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Emotional and Behavioural Problems in Children - Counselling and Family Therapy Applications and Interventions - Psychology Super Notes

  • 1. Emotional and Behavioural Problems in Children Counselling and Family Therapy: Applications and Interventions By M.S. Ahluwalia Psychology SuperNotes 1
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  • 10. c Contents 1. Introduction to Emotional and Behavioural Problems in Children 2. Identification and Assessment 3. Management 4. Family-based Intervention 5. Specific Issues Emotional and Behavioural Problems in Children 10
  • 11. Emotional and Behavioural Problems in Children 11 Introduction to Emotional and Behavioural Problems in Children • Children and adolescents experience a range of emotional disturbances and have a variety of behavioural disturbances. These disturbances are put under the categories of syndromal emotional and behavioural disorders. • Children can be anxious, depressed, fearful, aggressive, hostile, can have scholastic backwardness, psychosomatic problem, severe mental illness etc. • In the majority of childhood psychological disturbances or problems, the family has varied role to play. Important aspects of the family system which influence children’s psychosocial development and adjustment - Family environment - Quality of parental relationship - Disciplining style - Interpersonal communication within family - Family reactions to child’s behaviour pattern - Experience of stress in the family - Problem-solving mechanisms used by the family.
  • 12. Psychologically and Emotionally Heathy Children 12 Introduction to Emotional and Behavioural Problems in Children • Children spend their time in studies, play activities, interacting with parents, siblings, and peer group and other such activities. • If they are emotionally healthy, they: • get involved in these activities and enjoy them, • remain cheerful and satisfied, • tend to listen to their parents and teachers, • concentrate well in their studies, • are well adjusted, • grow up as well integrated individuals with positive characteristics. • A psychologically healthy child experiences sense of achievement, affection, and affiliation which promotes further healthy development and adjustment. Factors which contribute to healthy psychosocial development of children - Temperament of the child - Quality of parenting - Home environment - Child’s competence - Adequate positive experiences - Adequate resources - Optimal role models within and outside family etc.
  • 13. Emotionally Disturbed and Maladjusted Children 13 Introduction to Emotional and Behavioural Problems in Children • Unlike psychologically healthy and well-adjusted children, there are children who are emotionally disturbed and have variety of behavioural problems. • These children have difficulty in adjusting with both home environment and school environment. • Emotional and behavioural problems in children are seen related to: • activity, • academic skills, • emotions, • psychosomatic manifestation, • conduct, • sexuality, and • addiction. Due to their emotional and behavioural problems, these children: - don’t relate well with their family members, siblings, and friends - don’t participate in and enjoy play activities - experience difficulties with their academics - suffer many aches and pains, - failure in school - non-rewarding situations around them - severe adjustment problems.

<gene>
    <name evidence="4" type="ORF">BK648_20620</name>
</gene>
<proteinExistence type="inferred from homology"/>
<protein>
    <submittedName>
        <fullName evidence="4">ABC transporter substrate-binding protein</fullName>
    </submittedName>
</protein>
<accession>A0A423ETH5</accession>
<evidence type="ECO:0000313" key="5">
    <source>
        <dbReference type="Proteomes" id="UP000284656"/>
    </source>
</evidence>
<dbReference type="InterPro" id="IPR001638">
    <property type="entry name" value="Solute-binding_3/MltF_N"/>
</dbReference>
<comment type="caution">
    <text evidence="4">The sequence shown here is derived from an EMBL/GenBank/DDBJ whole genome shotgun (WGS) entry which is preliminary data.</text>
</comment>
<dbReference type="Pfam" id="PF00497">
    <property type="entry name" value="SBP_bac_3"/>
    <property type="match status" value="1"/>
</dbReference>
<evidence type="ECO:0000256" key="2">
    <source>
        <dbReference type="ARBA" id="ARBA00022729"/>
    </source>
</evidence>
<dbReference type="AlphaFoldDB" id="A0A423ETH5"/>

• 14. c Contents 1. Introduction to Emotional and Behavioural Problems in Children 2. Identification and Assessment 3. Management 4. Family-based Intervention 5. Specific Issues Emotional and Behavioural Problems in Children 14
  • 15. Identification and Assessment 15 Identification and Assessment • Early identification and proper assessment of psychological disturbances in the child help in effective management and effective family counselling. • The counsellor/therapist needs to make specific effort to identify the: • nature and type of problems • possible determinants of the problems • maintaining factors • effects of the problems, and • various positive factors in the child and environment which can be further promoted as part of counselling strategies.
  • 16. Sources of Emotional and Behavioural Problems 16 Identification and Assessment Sources of Emotional and Behavioural Problems in Children and Adolescents can be: Child-related • Like • poor intelligence • sensory defects • mild brain damage • acquired defects Family-related oParents who are: oquarrelsome and difficult, overy anxious and ambitious - expect too much from child oare indifferent to the child, ouse excessive punishment. oSibling rivalry and jealousy oFinancial problem at home oParental interpersonal problems, and oUnusual home environment (conflict, extra-marital relationship, and alcoholism) School-related • Academic pressure or stress, • Punitive and critical teacher, • Bully classmate or senior etc. Other environmental situations related • Factors present in neighbourhoods, which may create psychological problems in children. • Example: • bad company, • conflict with neighbourhood, • inequality, • violence etc.
  • 17. How to Identify and Assess 17 Identification and Assessment • Identifying that a child is suffering from emotional and behavioural problems is essential for a counsellor. Some problems can be identified easily but some problems require specific skills and techniques in order to identify them. • A counsellor can look for some indicators of emotional and behavioural problems in children such as: • Presence of any of these indicates possibility of emotional and behavioural problems. Frequent absence from school Irregularity in homework Poor in play and recreational activities Staying alone Complaints of aches and pains during classes Complaints from others regarding his/her conduct Poor test performances Not attentive in the class Being irritable, stubborn, and/or aggressive Refusal to go out of home Frequent crying spells Frequent fights with friends and/or siblings Poor appetite and/or sleep